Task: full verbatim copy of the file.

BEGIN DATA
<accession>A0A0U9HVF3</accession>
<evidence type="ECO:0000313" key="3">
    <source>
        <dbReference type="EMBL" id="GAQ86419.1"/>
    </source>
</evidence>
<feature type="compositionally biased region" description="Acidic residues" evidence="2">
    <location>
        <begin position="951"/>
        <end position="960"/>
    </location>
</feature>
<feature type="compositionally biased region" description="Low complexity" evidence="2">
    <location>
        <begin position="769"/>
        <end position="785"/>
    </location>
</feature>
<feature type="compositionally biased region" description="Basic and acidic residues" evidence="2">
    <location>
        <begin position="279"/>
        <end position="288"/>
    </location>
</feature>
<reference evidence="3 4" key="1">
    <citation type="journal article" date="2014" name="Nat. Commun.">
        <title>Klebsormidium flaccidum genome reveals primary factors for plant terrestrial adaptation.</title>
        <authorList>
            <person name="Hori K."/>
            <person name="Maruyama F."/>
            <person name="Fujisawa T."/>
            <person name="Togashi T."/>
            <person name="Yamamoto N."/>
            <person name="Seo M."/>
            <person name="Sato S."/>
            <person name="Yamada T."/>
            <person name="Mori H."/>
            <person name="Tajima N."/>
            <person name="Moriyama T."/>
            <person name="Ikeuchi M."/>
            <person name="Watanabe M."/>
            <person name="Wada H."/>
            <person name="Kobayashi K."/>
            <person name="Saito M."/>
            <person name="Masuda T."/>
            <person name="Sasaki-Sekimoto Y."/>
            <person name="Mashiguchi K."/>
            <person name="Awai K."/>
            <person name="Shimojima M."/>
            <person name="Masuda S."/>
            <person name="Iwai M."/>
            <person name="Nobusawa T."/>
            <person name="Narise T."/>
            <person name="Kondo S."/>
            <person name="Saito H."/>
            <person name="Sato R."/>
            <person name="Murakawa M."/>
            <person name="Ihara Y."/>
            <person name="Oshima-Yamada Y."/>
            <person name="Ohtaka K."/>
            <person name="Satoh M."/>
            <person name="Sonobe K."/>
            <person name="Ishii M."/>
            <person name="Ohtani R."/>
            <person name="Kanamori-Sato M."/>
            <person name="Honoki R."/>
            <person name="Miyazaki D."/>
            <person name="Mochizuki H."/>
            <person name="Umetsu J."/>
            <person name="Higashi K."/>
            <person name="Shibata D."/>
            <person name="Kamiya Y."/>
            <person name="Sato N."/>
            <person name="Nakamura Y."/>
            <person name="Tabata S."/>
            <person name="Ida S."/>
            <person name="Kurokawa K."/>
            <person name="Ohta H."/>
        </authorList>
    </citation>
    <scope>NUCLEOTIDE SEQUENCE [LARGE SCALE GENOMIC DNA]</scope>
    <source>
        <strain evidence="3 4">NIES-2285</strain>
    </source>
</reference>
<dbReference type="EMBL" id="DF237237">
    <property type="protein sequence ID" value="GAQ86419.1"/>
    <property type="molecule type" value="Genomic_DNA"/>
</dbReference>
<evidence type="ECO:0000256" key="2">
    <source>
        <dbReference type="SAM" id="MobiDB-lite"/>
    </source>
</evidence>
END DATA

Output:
<accession>A0A0U9HVF3</accession>
<evidence type="ECO:0000313" key="3">
    <source>
        <dbReference type="EMBL" id="GAQ86419.1"/>
    </source>
</evidence>
<feature type="compositionally biased region" description="Acidic residues" evidence="2">
    <location>
        <begin position="951"/>
        <end position="960"/>
    </location>
</feature>
<feature type="compositionally biased region" description="Low complexity" evidence="2">
    <location>
        <begin position="769"/>
        <end position="785"/>
    </location>
</feature>
<feature type="compositionally biased region" description="Basic and acidic residues" evidence="2">
    <location>
        <begin position="279"/>
        <end position="288"/>
    </location>
</feature>
<reference evidence="3 4" key="1">
    <citation type="journal article" date="2014" name="Nat. Commun.">
        <title>Klebsormidium flaccidum genome reveals primary factors for plant terrestrial adaptation.</title>
        <authorList>
            <person name="Hori K."/>
            <person name="Maruyama F."/>
            <person name="Fujisawa T."/>
            <person name="Togashi T."/>
            <person name="Yamamoto N."/>
            <person name="Seo M."/>
            <person name="Sato S."/>
            <person name="Yamada T."/>
            <person name="Mori H."/>
            <person name="Tajima N."/>
            <person name="Moriyama T."/>
            <person name="Ikeuchi M."/>
            <person name="Watanabe M."/>
            <person name="Wada H."/>
            <person name="Kobayashi K."/>
            <person name="Saito M."/>
            <person name="Masuda T."/>
            <person name="Sasaki-Sekimoto Y."/>
            <person name="Mashiguchi K."/>
            <person name="Awai K."/>
            <person name="Shimojima M."/>
            <person name="Masuda S."/>
            <person name="Iwai M."/>
            <person name="Nobusawa T."/>
            <person name="Narise T."/>
            <person name="Kondo S."/>
            <person name="Saito H."/>
            <person name="Sato R."/>
            <person name="Murakawa M."/>
            <person name="Ihara Y."/>
            <person name="Oshima-Yamada Y."/>
            <person name="Ohtaka K."/>
            <person name="Satoh M."/>
            <person name="Sonobe K."/>
            <person name="Ishii M."/>
            <person name="Ohtani R."/>
            <person name="Kanamori-Sato M."/>
            <person name="Honoki R."/>
            <person name="Miyazaki D."/>
            <person name="Mochizuki H."/>
            <person name="Umetsu J."/>
            <person name="Higashi K."/>
            <person name="Shibata D."/>
            <person name="Kamiya Y."/>
            <person name="Sato N."/>
            <person name="Nakamura Y."/>
            <person name="Tabata S."/>
            <person name="Ida S."/>
            <person name="Kurokawa K."/>
            <person name="Ohta H."/>
        </authorList>
    </citation>
    <scope>NUCLEOTIDE SEQUENCE [LARGE SCALE GENOMIC DNA]</scope>
    <source>
        <strain evidence="3 4">NIES-2285</strain>
    </source>
</reference>
<dbReference type="EMBL" id="DF237237">
    <property type="protein sequence ID" value="GAQ86419.1"/>
    <property type="molecule type" value="Genomic_DNA"/>
</dbReference>
<evidence type="ECO:0000256" key="2">
    <source>
        <dbReference type="SAM" id="MobiDB-lite"/>
    </source>
</evidence>